Measure ES — Is It Fair To All Concerned?

Equal access to the best quality public education is essential to our country’s common good.

In my opinion, school bond financing is not fair, it’s not equitable, and it’s the most expensive method of paying for school facility upgrades and modernization. The October 25, 2016 SGV Tribune Editorial on Prop 51 and School Bonds states: “…. we’ve come to see bonds as an inefficient and financially burdensome way to fund school districts.”

Every property owner benefits equally from high quality, well maintained , safe and secure schools. So it would make sense that every property owner should share equally in payment, but that’s not how it works.

The law limits the maximum property tax payment to $60 per $100,000 of assessed property value. That means that in the same neighborhood of similarly valued homes, someone who just bought a home could pay $600 or more a year, but a property owner that has lived in that same neighborhood for over 30 years could pay as little as $100 a year. This disparity is not equitable.

School bond financing does not promote equal access to the highest quality education available. The maximum amount of money West Covina can borrow works out to approximately $9 million dollars per school. But a high-wealth, high-income school district like Beverly Hills can borrow up to $110 million dollars per school. By using School Bond financing a high-wealth, high-income school district can spend as much as ten times more on upgrading their schools — far more than the vast majority of school districts in the state of California. That’s not fair to all concerned.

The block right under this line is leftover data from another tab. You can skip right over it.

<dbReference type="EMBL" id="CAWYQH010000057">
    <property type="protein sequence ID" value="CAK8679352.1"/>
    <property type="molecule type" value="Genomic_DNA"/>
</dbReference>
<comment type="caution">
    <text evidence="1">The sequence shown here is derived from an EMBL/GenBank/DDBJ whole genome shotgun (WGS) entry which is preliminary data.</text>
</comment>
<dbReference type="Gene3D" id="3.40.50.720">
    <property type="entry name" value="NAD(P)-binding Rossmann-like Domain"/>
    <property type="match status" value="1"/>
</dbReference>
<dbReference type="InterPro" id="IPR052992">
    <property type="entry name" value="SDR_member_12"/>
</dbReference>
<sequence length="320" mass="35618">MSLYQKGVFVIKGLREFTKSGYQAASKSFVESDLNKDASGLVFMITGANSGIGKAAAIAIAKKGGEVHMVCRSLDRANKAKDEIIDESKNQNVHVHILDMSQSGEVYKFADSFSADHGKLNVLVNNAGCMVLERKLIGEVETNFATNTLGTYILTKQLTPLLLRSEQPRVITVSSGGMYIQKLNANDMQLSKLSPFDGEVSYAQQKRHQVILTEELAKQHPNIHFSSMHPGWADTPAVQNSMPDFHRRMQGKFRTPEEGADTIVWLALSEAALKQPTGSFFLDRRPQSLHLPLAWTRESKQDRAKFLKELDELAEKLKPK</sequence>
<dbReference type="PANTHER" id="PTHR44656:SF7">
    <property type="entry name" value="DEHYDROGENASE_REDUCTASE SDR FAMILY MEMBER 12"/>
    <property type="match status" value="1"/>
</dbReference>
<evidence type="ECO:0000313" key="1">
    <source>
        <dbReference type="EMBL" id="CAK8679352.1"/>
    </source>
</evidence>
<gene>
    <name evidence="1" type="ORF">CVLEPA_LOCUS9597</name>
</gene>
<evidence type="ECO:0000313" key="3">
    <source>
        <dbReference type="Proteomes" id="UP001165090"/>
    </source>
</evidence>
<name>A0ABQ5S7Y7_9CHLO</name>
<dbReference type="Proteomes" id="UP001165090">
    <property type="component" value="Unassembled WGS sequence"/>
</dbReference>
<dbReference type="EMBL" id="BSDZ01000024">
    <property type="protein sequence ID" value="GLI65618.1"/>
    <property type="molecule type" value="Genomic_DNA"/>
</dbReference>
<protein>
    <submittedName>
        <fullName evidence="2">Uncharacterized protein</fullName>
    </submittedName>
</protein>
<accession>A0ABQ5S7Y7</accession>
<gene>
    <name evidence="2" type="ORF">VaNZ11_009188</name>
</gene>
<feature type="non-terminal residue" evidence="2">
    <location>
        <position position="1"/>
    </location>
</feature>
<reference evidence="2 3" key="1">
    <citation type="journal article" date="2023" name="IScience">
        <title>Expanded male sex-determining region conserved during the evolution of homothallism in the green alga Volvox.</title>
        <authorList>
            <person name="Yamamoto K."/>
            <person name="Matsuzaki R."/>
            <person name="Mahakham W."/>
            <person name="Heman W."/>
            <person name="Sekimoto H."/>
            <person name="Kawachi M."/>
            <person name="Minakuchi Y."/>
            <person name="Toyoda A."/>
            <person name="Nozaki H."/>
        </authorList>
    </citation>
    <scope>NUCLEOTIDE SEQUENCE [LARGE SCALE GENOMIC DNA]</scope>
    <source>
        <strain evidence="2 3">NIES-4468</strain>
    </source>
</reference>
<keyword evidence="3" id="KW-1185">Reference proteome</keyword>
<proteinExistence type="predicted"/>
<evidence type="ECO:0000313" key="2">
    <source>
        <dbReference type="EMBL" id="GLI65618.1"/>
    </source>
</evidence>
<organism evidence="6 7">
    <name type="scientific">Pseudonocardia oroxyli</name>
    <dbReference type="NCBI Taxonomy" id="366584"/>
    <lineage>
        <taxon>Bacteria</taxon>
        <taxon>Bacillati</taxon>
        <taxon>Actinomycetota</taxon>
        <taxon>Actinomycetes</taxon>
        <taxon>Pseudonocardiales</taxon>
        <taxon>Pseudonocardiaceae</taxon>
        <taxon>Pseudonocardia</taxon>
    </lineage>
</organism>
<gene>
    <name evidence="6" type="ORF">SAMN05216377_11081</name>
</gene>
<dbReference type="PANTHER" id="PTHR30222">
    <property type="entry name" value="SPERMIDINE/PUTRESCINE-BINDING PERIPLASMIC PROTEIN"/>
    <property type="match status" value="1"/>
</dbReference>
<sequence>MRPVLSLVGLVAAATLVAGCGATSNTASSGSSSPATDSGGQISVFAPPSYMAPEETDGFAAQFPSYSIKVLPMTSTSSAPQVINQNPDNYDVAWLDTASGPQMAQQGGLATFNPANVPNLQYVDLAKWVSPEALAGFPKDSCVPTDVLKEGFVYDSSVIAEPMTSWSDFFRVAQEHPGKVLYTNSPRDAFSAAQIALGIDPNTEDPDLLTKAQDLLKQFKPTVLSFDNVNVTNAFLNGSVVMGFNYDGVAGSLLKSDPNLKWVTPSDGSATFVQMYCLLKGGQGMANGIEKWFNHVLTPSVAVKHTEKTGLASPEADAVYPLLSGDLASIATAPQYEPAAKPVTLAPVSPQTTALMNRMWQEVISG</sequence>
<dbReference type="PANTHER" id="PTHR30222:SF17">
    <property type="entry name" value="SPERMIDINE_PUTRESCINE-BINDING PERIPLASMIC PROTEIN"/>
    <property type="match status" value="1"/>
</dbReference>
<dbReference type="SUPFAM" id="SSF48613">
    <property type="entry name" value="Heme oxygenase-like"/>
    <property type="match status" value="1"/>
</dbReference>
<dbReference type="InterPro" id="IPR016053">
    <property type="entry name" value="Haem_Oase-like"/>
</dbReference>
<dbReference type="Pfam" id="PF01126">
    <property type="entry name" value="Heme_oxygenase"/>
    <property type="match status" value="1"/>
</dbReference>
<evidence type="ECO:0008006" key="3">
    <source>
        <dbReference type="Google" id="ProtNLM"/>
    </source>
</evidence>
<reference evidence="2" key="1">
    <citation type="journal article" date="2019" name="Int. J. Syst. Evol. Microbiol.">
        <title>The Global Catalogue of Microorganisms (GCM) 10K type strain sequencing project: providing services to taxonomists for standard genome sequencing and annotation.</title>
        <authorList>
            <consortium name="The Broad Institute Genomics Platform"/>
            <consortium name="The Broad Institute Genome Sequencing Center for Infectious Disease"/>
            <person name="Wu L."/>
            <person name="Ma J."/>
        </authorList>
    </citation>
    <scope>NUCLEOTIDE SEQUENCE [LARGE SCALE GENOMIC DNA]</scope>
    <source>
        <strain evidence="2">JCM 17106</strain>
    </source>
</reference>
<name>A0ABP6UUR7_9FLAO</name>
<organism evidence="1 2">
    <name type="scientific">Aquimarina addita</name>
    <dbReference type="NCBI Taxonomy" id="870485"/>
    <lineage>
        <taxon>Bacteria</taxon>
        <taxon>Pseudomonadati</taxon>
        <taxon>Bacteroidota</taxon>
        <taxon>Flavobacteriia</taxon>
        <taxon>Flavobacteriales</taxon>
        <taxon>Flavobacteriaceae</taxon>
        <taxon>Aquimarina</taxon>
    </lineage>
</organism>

School bond funding is economically discriminatory and does not promote equal access to the highest quality education to all children. A vote for Measure ES is a vote to continue this archaic and unfair method of school facility financing. As the Tribune Editorial states: “Rather than forcing school districts into looking at less-expensive and more targeted ways to place much-needing investment into our schools, continuing to approve bond measures only encourages greater public indebtedness.”

According to West Covina Superintendent Hinman, this $143 million school bond will cost the taxpayers over $257 million. That means, after issuance costs, only 55% of taxpayer money will go to improve our schools and 45% will go to increase the wealth of high income taxpayers. That’s just not right, it’s not fair to our society, and it’s not fair to our children. It’s not fair to all concerned.

Please consider voting NO on Measure ES. Our children deserve better, we deserve better.